One of the first things I learned at math at secondury school is the order of operations:

  1. Things between brackets
  2. Multiplication and division
  3. Addition and substraction

(At that time exponents and roots wheren't introduced.)

Now at university, I've seen formulas like $$Z_C = 1/j\omega C$$ (for the impedance of a capacitor in an electric circuit) which is also written as $$Z_C = \frac{1}{j\omega C}$$

But since both multiplication and division has the same rank on the order of operation, I would interpreted (if I wouldn't know better) the first formula as $$Z_C = 1/j\omega C = \frac{1}{j} \omega C = \frac{\omega C}{j}$$ (which could also be written as $-j\omega C$ since $j$ is the imaginary unit, but that's beside the point).

This is just one example, another would be $$R(\lambda, T) = \frac{2\pi h c^2}{\lambda^5 (e^{hc/\lambda kT} - 1)}$$ for Plank blackbody law, where it is meant that $hc/\lambda kT = \frac{hc}{\lambda k t}$

My question is, does division has higher priority than multiplication in the order of operation? I know my question sounds really basic, but I'm never told the answer.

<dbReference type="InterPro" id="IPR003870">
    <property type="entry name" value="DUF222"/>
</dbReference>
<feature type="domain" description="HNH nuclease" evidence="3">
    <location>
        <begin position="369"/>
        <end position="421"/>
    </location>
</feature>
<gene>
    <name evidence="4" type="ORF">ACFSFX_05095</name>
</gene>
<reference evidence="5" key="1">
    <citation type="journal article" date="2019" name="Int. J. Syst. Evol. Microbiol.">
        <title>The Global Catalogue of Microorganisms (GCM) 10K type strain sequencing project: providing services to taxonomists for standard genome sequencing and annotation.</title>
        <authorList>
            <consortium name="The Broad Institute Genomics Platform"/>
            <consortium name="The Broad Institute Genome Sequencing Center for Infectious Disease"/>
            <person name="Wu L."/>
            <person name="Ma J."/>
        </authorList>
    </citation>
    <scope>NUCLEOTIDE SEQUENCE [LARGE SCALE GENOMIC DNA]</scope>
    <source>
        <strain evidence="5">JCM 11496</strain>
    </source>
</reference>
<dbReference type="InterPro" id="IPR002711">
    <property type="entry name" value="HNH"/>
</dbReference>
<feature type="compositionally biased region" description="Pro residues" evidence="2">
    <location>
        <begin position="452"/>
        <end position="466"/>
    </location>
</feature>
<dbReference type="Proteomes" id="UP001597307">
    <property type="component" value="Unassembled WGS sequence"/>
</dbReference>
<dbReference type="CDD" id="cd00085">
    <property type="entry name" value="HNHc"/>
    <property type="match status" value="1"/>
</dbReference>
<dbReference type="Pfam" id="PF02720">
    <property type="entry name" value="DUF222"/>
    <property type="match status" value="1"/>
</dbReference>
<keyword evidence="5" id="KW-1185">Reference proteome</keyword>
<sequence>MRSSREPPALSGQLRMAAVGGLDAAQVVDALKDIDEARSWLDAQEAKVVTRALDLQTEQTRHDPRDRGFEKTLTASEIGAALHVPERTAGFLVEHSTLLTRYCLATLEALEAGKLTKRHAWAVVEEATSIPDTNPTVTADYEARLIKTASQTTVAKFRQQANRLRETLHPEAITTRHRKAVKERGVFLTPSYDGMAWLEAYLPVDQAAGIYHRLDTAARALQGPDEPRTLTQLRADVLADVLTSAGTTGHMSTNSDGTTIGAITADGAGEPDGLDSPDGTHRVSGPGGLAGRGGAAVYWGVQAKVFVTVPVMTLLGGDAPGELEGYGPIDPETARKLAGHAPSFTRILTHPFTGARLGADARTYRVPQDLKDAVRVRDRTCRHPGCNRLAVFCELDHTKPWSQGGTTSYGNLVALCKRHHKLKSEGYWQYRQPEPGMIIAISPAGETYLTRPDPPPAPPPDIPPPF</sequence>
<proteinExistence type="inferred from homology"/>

• 1
    $\begingroup$ If the first is intended to be $\frac{1}{j\omega C}$ then it is very sloppy notation. Unfortunately, your best bet is to figure it out from context because it should as you say be interpreted correctly as the second, not the first. That being said, if it was intended to be the second, you would think they would have just written $\omega C/j$ instead... the fact that they didn't should be a clue that they are sloppy and might not have written correctly. $\endgroup$ – JMoravitz Nov 3 '16 at 19:08
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    $\begingroup$ Just use common sense!! $\endgroup$ – john Nov 4 '16 at 9:10

Order of operations in a FRACTION always prioritizes numerator and denominator operations FIRST.

Thus, in $\frac{1}{jωC}$ the multiplicative operations of $j*w*C$ will be prioritized. Factoring out $(\frac1j)wC$ will simply lead to an incorrect answer.


For any number represented in form $\frac xy$, where $x$ and $y$ are placeholders for any number of different mathematical operations:

you must complete all operations on the numerator $x$ and the denominator $y$ FIRST.

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